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13 minutes ago, Clive Mortimore said:

Hi Gilbert

 

That helps with showing it is a very long train, how many photos of real long trains do you see both the driver and the guard?

That's a very good point Clive. I guess I've just got a bit obsessive about it, and lost touch with reality......again.

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Well, since the 4-6-0 has to be versatile, long lasting and reliable, etc., then it’s Stanier’s Black Five. 

 

Rob.

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12 hours ago, Metropolitan H said:

Hall's route availability was compromised by the width over the cylinders - so the "Black 5" just scraped in.

Very funny!

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If there was one poll which was a foregone conclusion, this was it.  The Black 5 got 15 votes, and nothing else more than three. Still, it would surely be wrong to not do the poll just because there happened to be a loco which richly deserved the recognition it got? Whatever our regional preferences, I think there is a general acceptance that this is one of the outstanding success stories of British railways steam history.

 

Today, let's consider eight and ten coupled engines. Same criteria as before, not looks, but what did the job the best , taking into account all considerations, ease of maintenance, reliability, crew comfort, the lot. Longevity again too, but of course also those that got cut off in their prime.

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Robinson 04 in its various manifestations. from Australia to Shanghai, the Middle East to Grimsby, France, Belgium and 28xx fans, even on the WoE mainline.

 

regards,

 

Alastair 

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I think this one has to go to the Stanier 8F. 

 

As much as I like the 04 and other LNER types the 8F better fits the criteria given.

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Posted (edited)

"all considerations, ease of maintenance, reliability, crew comfort, the lot. Longevity again too, but of course also those that got cut off in their prime." the 04 fulfills all those and it got their first and lasted longer. it also proved itself admirably suited to upgrading/modification. But the 8f was a great engine......   :diablo_mini:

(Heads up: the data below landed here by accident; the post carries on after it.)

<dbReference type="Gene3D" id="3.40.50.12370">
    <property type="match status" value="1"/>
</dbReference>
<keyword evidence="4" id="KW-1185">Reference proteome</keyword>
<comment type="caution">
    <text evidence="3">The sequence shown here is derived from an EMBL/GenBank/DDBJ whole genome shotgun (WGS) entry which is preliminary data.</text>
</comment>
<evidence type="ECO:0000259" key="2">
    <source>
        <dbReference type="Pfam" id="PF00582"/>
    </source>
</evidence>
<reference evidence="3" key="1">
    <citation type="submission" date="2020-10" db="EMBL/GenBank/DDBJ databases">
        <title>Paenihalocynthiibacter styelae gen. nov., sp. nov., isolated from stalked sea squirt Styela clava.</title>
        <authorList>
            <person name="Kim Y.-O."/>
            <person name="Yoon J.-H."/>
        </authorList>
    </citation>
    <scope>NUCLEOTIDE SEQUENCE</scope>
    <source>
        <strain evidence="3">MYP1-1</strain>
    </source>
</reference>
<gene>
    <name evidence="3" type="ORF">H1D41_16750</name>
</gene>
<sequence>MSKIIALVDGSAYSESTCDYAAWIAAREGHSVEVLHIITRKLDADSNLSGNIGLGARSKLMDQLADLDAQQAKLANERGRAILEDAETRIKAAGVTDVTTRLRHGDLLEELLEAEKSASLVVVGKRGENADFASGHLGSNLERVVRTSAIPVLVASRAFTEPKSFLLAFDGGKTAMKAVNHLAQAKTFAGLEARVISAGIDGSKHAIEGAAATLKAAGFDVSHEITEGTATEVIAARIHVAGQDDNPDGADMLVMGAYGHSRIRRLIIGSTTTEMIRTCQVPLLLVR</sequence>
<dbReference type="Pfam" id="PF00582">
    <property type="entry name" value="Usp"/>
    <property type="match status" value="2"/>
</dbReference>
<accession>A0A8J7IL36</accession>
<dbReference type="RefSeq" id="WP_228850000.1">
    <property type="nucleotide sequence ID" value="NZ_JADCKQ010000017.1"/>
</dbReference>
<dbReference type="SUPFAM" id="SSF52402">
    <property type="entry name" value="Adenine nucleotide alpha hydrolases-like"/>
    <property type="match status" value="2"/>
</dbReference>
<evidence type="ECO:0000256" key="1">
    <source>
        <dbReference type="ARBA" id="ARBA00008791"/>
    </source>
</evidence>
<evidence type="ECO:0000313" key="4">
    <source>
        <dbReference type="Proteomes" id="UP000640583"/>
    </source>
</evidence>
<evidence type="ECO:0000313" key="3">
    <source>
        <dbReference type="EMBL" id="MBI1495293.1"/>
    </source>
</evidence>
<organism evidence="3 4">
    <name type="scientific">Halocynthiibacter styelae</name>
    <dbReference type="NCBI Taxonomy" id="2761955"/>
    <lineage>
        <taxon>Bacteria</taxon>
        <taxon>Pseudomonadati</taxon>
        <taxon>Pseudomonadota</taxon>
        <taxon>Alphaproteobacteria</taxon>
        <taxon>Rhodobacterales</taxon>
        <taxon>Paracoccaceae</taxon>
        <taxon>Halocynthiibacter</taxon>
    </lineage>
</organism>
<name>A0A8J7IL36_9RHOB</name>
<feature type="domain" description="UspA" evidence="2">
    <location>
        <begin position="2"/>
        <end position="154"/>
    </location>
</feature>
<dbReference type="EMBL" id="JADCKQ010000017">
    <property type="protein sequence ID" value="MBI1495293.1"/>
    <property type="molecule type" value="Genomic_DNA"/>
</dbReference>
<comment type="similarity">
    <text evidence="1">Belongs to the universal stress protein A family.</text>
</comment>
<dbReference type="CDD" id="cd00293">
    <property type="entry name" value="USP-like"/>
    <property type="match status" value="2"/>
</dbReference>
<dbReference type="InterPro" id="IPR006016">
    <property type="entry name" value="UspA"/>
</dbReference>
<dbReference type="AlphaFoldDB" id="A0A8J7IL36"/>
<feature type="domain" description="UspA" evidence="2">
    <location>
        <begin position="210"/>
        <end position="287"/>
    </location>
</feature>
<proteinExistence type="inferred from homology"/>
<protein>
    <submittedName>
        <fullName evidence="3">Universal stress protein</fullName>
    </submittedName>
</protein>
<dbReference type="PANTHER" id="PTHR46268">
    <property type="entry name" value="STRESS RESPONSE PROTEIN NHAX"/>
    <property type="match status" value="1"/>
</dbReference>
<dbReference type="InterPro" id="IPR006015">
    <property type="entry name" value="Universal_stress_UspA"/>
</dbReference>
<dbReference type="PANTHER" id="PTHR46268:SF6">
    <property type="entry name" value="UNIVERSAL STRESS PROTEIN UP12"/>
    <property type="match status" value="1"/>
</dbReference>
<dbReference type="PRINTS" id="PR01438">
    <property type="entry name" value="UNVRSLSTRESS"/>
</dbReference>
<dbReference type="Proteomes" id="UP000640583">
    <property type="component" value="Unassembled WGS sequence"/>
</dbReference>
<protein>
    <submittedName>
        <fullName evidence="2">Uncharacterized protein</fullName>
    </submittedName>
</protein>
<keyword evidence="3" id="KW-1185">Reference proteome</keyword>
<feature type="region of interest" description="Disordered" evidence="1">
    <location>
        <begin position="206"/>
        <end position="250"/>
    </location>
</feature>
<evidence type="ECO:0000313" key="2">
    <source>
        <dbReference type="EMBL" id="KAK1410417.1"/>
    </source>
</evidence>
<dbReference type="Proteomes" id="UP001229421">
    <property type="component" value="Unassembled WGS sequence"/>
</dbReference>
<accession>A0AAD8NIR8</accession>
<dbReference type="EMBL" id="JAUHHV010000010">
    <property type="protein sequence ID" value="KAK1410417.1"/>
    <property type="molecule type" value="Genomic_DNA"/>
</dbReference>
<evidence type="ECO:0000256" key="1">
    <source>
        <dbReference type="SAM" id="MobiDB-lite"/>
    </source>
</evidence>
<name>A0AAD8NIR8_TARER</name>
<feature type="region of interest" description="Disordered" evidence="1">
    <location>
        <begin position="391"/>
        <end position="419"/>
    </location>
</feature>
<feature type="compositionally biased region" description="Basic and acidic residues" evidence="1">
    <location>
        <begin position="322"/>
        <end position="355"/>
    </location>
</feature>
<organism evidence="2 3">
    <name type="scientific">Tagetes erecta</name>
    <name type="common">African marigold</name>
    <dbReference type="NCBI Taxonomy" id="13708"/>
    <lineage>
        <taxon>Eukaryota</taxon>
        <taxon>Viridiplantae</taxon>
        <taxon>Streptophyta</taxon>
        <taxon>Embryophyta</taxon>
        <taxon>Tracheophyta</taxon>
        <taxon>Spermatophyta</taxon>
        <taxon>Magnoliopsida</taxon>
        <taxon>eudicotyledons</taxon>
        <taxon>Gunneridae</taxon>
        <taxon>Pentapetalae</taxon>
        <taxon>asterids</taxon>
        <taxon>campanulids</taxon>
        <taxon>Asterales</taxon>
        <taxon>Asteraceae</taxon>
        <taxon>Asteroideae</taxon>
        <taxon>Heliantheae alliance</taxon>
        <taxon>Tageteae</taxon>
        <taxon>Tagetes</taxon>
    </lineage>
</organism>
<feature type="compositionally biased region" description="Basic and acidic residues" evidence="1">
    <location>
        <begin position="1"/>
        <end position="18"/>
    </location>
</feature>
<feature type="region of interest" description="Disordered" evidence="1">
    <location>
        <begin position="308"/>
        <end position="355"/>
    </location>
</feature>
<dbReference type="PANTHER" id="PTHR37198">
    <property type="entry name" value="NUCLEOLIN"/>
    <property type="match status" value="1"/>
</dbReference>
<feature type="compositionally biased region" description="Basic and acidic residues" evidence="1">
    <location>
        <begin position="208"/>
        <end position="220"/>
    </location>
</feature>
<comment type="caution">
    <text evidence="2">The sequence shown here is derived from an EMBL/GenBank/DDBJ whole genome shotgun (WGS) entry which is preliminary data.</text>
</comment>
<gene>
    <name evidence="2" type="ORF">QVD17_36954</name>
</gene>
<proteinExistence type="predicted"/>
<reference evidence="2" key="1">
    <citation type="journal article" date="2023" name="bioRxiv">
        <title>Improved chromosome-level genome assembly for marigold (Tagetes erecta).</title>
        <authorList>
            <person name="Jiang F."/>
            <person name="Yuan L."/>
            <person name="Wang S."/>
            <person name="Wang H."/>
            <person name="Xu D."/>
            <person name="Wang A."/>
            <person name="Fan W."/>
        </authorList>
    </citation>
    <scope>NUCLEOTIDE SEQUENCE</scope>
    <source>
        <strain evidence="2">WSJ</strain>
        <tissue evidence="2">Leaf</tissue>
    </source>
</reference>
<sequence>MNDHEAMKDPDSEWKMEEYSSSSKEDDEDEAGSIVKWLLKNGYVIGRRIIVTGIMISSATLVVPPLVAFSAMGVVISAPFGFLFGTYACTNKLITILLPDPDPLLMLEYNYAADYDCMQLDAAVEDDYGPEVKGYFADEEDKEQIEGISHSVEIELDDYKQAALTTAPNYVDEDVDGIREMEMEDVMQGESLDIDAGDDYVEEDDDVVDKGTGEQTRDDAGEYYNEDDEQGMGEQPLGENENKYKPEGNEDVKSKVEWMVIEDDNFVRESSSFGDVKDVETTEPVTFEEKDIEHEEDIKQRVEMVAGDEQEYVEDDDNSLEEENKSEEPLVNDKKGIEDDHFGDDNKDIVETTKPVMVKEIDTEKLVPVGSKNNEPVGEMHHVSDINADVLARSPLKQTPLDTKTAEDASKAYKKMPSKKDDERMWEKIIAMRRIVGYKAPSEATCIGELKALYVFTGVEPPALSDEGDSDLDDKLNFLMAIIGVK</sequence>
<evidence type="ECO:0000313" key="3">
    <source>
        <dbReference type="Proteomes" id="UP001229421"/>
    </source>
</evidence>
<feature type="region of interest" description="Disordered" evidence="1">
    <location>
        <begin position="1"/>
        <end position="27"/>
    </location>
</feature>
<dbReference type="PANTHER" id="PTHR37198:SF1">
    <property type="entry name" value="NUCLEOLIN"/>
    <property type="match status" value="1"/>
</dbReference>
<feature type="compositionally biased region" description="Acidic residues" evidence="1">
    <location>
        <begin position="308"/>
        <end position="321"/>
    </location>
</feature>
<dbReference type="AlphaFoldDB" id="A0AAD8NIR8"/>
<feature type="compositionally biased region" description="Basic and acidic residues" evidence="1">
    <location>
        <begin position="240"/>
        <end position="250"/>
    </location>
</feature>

Edited by A Murphy
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O4.  I'd disagree with the argument above as the 8F was eventually deemed too complex and expensive and the Austerity design developed.  The O4 was just copied, again and again.   I know the Australian O4s were still working until the early 1970s; when were the last 8Fs retired (in the Middle East somewhere, at a guess)?

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1 hour ago, great northern said:

If there was one poll which was a foregone conclusion, this was it.  The Black 5 got 15 votes, and nothing else more than three. Still, it would surely be wrong to not do the poll just because there happened to be a loco which richly deserved the recognition it got? Whatever our regional preferences, I think there is a general acceptance that this is one of the outstanding success stories of British railways steam history.

 

Today, let's consider eight and ten coupled engines. Same criteria as before, not looks, but what did the job the best , taking into account all considerations, ease of maintenance, reliability, crew comfort, the lot. Longevity again too, but of course also those that got cut off in their prime.

Churchwards 28xx. Superb machines.

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For crew comfort and ease of maintenance, I’m voting for the 9F. Yes the O4 was a long lived and reliable design but with such a Spartan cab conditions would be quite bleak.

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I think it has to be a BR 9f - by a nose from the GWR 47xx.

 

If I was looking further a field, it would be the American built SNCF 141R - A simple and reliable loco that kept going to the very end of French mainline steam in the 1970s!

 

Regards

Chris H

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A difficult one. As much as I want to vote for the O4 and its variants. Maybe I should go with the Rebuilds to O1 they had much more protection in their cab. But no I think it has the be the last of the line so to speak the 9F. NO NO

I'm going for the O4 because of longevity in the end.

 

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Posted (edited)

So I'm going to be high controversial here and propose the DB Class 50 (now with the correct pic!)

Screenshot_2020-06-01_at_15_01_20.png.e16bd5436970aa7f1d669f48b84de173.png

 

Not to be confused with the Class 52, a Kriegslock machine, of which many of the 6.700 were produced using slave labour, even though this was the design on which it was based a, the Class 50 enjoyed a very long and successful life with over 3,100 being made and ending up widely distributed  across Eastern Europe

 

Wikipedia has an interesting story about the class - in terms of sheer numbers and longevity it knocks the socks of anything mentioned so far... https://en.wikipedia.org/wiki/DRB_Class_50

 

Gets hat and leaves rapidly

Edited by bigwordsmith
picture error
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4 hours ago, Denbridge said:

Churchwards 28xx. Superb machines.

 

Does the ease of maintenance and crew comfort requirement in the rules exclude those ( or do they score so many points on the other aspects make up for those shortcomings ?

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